John Wimber said: "Values affect what we think and, consequently, what we do. Our values are an intrinsic part of us, although we seldom think about them in a conscious fashion. They determine the ideas, principles, and concepts a person or group can accept, assimilate, remember, and transmit. The can be fallible and must be constantly revised and reviewed in the light of Scripture.
Values tend to cluster into several categories that determine our approach to and motivation for our priorities. Our values are best expressed by the following:
1. Pursuers of God
The depth of God's relationship with us is inexhaustible (Ps. 42:1; Luke 10:38-42; Phil. 3:4-11). Therefore, we seek Him and wait expectantly for His presence in all we do (John 5:19).
2. The Bible
The Bible is our final authority over opinions, dreams, revelations, visions, and any other authoritative sources that we may look to for direction. At our core we are evangelical Christians. Our approach to life and ministry should be shaped by the council Scripture gives us (2 Tim. 3:16-17; Ps. 119:9-11).
Our brothers and sisters are not our enemies. Therefore we relate to one another honorably, seeking to preserve the bond of peace. We will love what Jesus loves: the whole church. This means we love those in our local congregation, those in the Association of Vineyard Churches, and Christians across denominational lines (Col.3:12-14; Ps. 133)
4. Compassion and Mercy
We desire to accept into our fellowship any sincere believer who is attempting to walk in obedience to God, is repentant of his or her sins, and is in submission to authority of the church. God's mercy always triumphs over judgement (James 1:27 & 2:12,13; John 8:1-11).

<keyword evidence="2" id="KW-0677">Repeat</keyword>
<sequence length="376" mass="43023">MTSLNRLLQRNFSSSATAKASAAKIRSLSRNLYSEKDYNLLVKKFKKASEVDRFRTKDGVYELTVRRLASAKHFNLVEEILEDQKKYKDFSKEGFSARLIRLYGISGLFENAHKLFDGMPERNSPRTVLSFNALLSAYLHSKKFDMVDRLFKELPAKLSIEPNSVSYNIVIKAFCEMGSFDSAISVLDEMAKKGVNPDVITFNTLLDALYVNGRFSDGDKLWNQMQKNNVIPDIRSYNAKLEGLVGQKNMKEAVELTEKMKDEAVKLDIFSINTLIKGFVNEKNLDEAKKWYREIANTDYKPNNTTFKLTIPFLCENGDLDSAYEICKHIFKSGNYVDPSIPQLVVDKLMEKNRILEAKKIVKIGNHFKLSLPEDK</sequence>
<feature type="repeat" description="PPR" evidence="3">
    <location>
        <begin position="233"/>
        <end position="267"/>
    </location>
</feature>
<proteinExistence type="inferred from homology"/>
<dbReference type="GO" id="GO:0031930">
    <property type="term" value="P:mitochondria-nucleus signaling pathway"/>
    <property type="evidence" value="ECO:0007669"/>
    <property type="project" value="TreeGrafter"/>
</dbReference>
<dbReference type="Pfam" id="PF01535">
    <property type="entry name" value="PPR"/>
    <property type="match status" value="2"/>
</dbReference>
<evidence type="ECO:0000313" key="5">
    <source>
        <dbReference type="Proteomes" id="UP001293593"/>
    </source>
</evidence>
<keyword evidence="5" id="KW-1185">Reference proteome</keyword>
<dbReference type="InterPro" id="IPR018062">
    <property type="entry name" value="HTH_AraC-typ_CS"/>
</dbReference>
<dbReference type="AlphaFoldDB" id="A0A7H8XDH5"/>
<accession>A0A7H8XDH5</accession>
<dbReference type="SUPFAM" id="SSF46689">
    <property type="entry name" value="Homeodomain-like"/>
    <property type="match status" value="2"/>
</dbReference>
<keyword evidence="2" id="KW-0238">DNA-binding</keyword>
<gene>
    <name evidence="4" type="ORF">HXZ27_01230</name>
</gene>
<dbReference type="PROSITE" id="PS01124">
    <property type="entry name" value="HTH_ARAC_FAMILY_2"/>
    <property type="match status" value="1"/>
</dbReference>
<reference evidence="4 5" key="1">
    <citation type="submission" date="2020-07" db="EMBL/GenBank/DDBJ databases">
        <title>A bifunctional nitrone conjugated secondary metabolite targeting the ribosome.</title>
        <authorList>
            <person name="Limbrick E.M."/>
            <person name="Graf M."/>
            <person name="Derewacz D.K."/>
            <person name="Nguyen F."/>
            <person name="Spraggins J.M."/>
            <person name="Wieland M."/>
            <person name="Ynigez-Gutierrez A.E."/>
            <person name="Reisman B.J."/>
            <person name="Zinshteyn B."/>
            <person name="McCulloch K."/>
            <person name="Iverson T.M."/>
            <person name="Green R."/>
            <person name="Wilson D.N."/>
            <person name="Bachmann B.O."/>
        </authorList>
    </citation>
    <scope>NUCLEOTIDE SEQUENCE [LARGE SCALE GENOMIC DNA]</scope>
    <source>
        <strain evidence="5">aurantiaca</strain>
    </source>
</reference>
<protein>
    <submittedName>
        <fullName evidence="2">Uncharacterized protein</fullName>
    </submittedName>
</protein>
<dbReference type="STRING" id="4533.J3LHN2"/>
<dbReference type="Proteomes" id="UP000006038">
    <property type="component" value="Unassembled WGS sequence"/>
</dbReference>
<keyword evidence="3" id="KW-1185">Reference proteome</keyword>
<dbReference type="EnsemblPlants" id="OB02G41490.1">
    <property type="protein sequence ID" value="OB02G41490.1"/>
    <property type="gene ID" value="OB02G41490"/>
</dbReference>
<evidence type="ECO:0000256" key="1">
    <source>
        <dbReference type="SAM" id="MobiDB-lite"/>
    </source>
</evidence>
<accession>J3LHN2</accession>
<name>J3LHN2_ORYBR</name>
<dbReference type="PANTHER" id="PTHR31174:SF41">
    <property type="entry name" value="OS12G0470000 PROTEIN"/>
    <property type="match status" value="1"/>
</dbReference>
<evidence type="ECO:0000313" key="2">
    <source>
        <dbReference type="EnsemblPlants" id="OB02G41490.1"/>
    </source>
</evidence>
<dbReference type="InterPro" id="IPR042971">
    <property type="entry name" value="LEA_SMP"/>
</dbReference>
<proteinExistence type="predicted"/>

God calls and enables believers to express the talents, gifts, and ministries that He has set aside for them. The orientation of all ministry is toward the integration of biblical truth into everyday living that impacts our community and beyond – not limited to individual improvement or self-fulfillment (Eph. 4:11-16).
Caring for people is our highest priority after submission to God, because the purpose of the cross was the redemption of men and women. To the best of our ability we will treat each person with respect, dignity, and loving patience – always seeking what is best for his or her life and growth (Rom. 12:10-16; Rom. 13:8-10; 1 Cor. 13:4-7).
We are stewards of God's gifts and resources (Matt. 10:8). This means that when God directs, we will be willing to give away what we have to risk the security of current success in order to advance the kingdom on earth in greater ways. We do not own our ministries, so they are not ours to keep. We "give to get to give" (1 Peter 4:8-11).
We want to be "naturally supernatural," avoiding behavior that draws attention away from God and to ourselves. Simplicity affects our worship style, how we pray for the sick and minister to the poor, carry out discipleship, teach the Bible, and so on (1 Cor. 2:2-5; 1 Thess. 4:11-12).
9. Risk Taking
We are willing to let people make mistakes as they grow in their gifting. We know that gifting develops in an environment of trial-and-error, so we are willing to be patient with people's weaknesses and failures while they learn (Phil. 2:1-4)